Carrier admirals are — with good reason — deadly afraid of fire. That was one of the things they had against acid and a hypergolic fuel.
A broken missile on deck — or any sort of shipboard accident that brought fuel and acid together —would inevitably start a fire. On the other hand, they reasoned that jet fuel wouldn’t even mix with peroxide, but would just float on top of it, doing nothing. And if, somehow, it caught fire, it might be possible to put it out — with foam perhaps— without too much trouble.
So, at NARTS we tried it. A few drums of peroxide (about 55 gallons per drum) were poured out into a big pan, a drum or two of JP-4 was floated on top, and the whole thing touched off. The results were unspectacular. The JP burned quietly, tyith occasional patches of flare or fizz burning. And the fire chief moved in with his men and his foam and put the whole thing out without any fuss. End of exercise.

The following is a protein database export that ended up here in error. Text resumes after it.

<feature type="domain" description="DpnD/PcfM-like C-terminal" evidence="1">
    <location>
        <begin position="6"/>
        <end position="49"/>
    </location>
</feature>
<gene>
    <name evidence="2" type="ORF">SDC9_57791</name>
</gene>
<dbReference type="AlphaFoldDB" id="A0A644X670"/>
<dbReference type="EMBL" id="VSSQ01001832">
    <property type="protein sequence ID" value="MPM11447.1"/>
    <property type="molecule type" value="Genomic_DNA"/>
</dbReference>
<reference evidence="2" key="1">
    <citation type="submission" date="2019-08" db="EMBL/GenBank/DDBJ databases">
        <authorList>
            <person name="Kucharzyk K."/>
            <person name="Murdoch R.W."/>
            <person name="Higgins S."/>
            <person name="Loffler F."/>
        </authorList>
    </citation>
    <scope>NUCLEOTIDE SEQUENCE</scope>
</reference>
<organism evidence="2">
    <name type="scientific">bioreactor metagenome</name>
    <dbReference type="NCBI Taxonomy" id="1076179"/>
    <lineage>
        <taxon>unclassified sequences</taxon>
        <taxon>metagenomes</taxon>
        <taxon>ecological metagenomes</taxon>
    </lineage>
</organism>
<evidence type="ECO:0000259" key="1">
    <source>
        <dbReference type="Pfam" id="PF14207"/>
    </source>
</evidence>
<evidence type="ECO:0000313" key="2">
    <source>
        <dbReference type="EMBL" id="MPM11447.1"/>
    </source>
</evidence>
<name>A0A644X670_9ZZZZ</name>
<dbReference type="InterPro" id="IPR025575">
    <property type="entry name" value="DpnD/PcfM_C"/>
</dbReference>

The Lord had his hands on our heads that day — the Bremen, a couple of dozen bystanders, and me.
For when we — and other people — tried it again (fortunately on a smaller scale) the results were different. The jet fuel burns quietly at first, then the flare burning starts coming, and its frequency increases. (That’s the time to start running.) Then, as the layer of JP gets thinner, the peroxide underneath gets warmer, and starts to boil and decompose, and the overlying fuel is permeated with oxygen and peroxide vapor. And then the whole shebang detonates, with absolutely shattering violence.
When the big brass saw a demonstration or two, the reaction was “Not on my carrier!” and that was that.
The Super-P project was dropped for a variety of reasons, but the pan-burning tests were not entirely without influence on the final decision. 

 

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 I bought a Rainbow Dash plushie and a few military pieces, such as an M1910 canteen (Actually named, so it's pretty exciting) and a German M34 cap for the Heer forces. Now I just have to figure out what to buy some family as Christmas gifts.

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I bought a really small PC at a thrift store a little while ago. It's about the size of a VCR and it was only five bucks. It's probably too weak for day-to-day usage, but it will make a nice compact emulator box.